Zion National Park has a visitor problem. The canyon saw over 4.5 million tourists in 2017 and just doesn’t have the resources to keep up with demand.
Now, due to increasing visitor usage, Zion is one of several U.S. National Parks considering implementing a reservation system to keep the crowds at bay.
According to John Marciano, Zion’s public information officer, the park is in the process of developing a visitor management plan due to the unique challenges it faces. The park’s most popular trailheads are all within the 6-mile corridor of Zion Canyon, and there’s frequently a two-hour wait to get into the park. Emergency calls have multiplied, and the park says that increased congestion on park roads has increased response times. Traffic often spills out onto the roads of nearby Springdale.
“We want to find a balance between protecting the resource and maintaining a quality visitor experience,” says Marciano.
Deciding what that balance looks like has been far from simple, requiring policymakers to weigh the interests of businesses, politicians, residents, and park staff. Public Employees for Environmental Responsibility, which represents U.S. park rangers and other land managers, has come out in favor of putting visitation limits in place across the NPS.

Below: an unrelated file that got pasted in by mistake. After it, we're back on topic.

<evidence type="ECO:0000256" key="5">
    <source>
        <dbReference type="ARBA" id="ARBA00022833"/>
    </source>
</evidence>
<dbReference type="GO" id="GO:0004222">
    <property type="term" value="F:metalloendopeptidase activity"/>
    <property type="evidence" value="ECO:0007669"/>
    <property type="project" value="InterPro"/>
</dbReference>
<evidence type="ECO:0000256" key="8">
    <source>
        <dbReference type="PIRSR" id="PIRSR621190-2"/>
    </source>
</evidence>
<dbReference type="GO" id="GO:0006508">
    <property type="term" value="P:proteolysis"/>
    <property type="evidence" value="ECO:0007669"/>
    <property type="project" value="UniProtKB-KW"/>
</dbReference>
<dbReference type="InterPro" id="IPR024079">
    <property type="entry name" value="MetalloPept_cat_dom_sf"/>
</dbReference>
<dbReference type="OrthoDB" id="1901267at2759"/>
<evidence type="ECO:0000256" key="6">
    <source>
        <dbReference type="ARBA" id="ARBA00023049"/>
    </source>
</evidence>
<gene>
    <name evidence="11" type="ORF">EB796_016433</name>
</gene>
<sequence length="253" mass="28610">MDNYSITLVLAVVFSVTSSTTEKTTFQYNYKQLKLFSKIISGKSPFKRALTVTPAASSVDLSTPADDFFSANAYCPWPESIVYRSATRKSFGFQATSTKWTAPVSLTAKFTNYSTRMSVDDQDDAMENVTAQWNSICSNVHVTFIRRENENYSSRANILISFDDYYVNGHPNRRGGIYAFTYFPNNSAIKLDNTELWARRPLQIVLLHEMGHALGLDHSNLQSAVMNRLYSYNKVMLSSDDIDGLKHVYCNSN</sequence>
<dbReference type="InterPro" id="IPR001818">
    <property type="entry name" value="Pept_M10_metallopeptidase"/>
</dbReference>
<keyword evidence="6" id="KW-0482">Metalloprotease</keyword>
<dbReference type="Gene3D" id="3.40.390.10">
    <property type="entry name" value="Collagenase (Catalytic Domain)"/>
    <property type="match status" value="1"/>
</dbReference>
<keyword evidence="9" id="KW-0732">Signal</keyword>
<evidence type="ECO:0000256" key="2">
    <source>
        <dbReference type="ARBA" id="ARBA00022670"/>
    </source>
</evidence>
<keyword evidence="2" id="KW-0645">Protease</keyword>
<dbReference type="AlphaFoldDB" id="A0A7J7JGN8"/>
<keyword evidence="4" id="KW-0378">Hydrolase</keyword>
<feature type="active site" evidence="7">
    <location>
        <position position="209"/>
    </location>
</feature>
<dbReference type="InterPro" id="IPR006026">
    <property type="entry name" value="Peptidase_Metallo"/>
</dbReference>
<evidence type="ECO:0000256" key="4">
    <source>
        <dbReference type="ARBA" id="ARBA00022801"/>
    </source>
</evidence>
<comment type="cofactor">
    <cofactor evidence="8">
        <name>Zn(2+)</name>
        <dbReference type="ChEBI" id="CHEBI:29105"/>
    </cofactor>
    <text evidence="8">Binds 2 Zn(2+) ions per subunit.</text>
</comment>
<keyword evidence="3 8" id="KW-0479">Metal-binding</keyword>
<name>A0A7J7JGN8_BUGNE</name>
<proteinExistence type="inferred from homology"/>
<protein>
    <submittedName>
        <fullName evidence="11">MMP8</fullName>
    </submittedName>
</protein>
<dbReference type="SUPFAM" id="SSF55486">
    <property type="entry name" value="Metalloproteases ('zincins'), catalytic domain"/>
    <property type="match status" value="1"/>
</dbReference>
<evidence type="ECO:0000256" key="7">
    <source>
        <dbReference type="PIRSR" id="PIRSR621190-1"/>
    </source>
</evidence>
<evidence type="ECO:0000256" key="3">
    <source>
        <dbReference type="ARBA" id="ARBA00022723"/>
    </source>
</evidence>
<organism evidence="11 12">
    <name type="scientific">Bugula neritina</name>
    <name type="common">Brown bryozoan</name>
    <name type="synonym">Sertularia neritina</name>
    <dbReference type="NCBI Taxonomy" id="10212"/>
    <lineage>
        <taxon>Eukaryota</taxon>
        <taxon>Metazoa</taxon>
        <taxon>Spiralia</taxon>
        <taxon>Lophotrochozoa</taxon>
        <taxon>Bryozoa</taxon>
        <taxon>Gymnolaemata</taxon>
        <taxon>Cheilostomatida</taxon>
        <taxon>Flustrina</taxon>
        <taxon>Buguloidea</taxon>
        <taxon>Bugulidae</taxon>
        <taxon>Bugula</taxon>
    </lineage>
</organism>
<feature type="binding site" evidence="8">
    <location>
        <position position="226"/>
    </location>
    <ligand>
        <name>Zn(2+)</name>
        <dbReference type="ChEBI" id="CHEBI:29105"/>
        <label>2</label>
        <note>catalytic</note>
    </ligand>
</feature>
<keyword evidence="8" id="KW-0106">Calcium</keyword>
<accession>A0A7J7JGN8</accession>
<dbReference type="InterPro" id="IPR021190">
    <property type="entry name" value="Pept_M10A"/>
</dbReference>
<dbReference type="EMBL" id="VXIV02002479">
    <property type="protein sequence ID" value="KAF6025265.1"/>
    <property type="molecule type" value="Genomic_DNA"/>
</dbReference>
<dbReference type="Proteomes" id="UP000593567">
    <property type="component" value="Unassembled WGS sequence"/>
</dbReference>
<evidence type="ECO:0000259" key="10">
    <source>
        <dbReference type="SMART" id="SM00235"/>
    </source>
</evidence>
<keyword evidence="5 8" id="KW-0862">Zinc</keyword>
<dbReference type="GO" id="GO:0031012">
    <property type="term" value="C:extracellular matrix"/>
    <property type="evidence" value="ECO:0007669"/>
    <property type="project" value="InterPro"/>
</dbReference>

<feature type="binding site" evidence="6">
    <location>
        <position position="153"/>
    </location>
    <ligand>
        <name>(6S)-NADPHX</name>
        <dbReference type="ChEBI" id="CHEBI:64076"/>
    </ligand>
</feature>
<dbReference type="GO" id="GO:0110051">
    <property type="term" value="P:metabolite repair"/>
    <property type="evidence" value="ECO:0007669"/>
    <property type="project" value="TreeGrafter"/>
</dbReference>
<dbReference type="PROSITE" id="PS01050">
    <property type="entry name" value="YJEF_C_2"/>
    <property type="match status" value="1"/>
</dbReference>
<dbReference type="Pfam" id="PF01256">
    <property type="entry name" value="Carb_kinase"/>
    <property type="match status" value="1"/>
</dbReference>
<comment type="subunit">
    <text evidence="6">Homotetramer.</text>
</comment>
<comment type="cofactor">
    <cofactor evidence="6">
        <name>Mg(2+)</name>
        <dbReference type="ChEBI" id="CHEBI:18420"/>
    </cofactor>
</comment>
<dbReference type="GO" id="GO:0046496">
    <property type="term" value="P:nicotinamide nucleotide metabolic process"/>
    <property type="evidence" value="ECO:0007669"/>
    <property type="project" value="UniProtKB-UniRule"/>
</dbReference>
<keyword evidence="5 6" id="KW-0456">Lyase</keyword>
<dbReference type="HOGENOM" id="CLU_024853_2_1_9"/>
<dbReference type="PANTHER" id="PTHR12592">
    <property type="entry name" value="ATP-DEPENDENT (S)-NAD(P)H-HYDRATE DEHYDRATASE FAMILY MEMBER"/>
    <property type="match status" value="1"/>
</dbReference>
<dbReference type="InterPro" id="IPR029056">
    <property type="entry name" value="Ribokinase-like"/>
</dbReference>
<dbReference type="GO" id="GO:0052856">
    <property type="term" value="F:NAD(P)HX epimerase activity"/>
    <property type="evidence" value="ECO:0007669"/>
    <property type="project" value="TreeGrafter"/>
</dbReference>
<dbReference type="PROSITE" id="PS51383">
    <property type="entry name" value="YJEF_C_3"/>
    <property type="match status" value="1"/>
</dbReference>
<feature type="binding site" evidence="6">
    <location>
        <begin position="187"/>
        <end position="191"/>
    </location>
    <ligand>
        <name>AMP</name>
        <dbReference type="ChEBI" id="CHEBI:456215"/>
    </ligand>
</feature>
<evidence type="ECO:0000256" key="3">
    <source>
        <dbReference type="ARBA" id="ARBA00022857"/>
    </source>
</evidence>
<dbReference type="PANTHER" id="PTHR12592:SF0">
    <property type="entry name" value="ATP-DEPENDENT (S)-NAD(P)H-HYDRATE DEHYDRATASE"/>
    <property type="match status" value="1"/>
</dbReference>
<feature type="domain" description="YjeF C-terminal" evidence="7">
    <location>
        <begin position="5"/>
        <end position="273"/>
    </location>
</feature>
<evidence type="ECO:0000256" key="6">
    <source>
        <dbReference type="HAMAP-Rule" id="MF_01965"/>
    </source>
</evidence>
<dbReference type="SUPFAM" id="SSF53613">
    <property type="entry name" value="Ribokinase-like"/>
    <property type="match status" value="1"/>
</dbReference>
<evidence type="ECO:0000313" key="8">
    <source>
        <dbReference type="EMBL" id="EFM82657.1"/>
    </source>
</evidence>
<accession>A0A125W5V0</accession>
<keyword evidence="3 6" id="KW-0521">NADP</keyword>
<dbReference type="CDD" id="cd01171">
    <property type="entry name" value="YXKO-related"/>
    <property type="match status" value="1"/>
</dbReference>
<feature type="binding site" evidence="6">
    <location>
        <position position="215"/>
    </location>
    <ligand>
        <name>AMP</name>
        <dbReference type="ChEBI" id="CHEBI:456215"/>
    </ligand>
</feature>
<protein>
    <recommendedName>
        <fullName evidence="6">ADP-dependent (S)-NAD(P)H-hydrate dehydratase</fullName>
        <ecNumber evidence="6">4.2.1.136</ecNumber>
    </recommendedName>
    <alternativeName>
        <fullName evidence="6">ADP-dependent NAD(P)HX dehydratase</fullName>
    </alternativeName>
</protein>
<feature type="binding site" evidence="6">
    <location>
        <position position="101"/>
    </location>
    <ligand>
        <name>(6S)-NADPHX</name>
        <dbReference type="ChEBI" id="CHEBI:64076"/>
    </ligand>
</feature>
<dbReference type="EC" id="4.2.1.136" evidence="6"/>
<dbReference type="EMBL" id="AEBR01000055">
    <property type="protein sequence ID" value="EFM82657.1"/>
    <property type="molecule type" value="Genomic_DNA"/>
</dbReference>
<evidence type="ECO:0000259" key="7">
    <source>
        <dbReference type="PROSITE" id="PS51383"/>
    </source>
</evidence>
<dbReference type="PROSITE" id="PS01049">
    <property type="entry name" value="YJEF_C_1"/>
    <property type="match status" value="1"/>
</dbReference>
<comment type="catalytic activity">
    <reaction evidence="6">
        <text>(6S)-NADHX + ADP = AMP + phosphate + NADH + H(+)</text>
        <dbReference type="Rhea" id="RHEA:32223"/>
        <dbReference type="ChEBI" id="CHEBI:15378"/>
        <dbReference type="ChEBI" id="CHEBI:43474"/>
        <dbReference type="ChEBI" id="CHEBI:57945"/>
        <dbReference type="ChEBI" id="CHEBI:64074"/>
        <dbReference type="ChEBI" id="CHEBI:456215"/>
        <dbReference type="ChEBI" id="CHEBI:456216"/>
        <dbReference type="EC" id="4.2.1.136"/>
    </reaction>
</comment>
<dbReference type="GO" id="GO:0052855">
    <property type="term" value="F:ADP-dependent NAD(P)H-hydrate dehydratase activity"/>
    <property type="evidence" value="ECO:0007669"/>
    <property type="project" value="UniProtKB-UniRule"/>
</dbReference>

If the park implements a visitor reservation system, all visitors will need to secure reservations in order to enter the park, according to Marciano. In addition to an entrance reservation, it’s possible that visitors will need to procure permits for popular hikes like Angel’s Landing and the Narrows.
The explosive growth in national park visitation isn’t showing any signs of slowing down. Since the 1950s, the biggest parks in the system have gone from hosting about 300,000 people a year to about 5,000,000. While a reservation system would ultimately deny access to public lands, advocates say it’s necessary to preserve the visitor experience and protect environmentally sensitive areas. Human waste, which doesn’t readily decompose in arid climates like Zion’s, is a smelly problem and occasional health risk. In addition to the park's 69 miles of official paths, hikers have trampled 30 miles of social trails into Zion's delicate soil, killing vegetation in the process.
Zion may not be the only popular park to start requiring reservations soon. Muir Woods now requires all visitors to obtain a permit to park in the monument. A proposal to enforce a visitor cap at Arches National Park has pitted the park service against Utah Governor Gary Herbert, who argues that it could harm local economies. Meanwhile, other parks that are seeing the same type of growth, like Yosemite, Yellowstone, Glacier, and the Grand Canyon are watching Zion to determine how to manage their own visitors.
Visitors will have a chance to comment on Zion's preferred plan when officials finish drafting the proposed rules, which Marciano expects to happen soon. The park hopes to make a final decision this fall.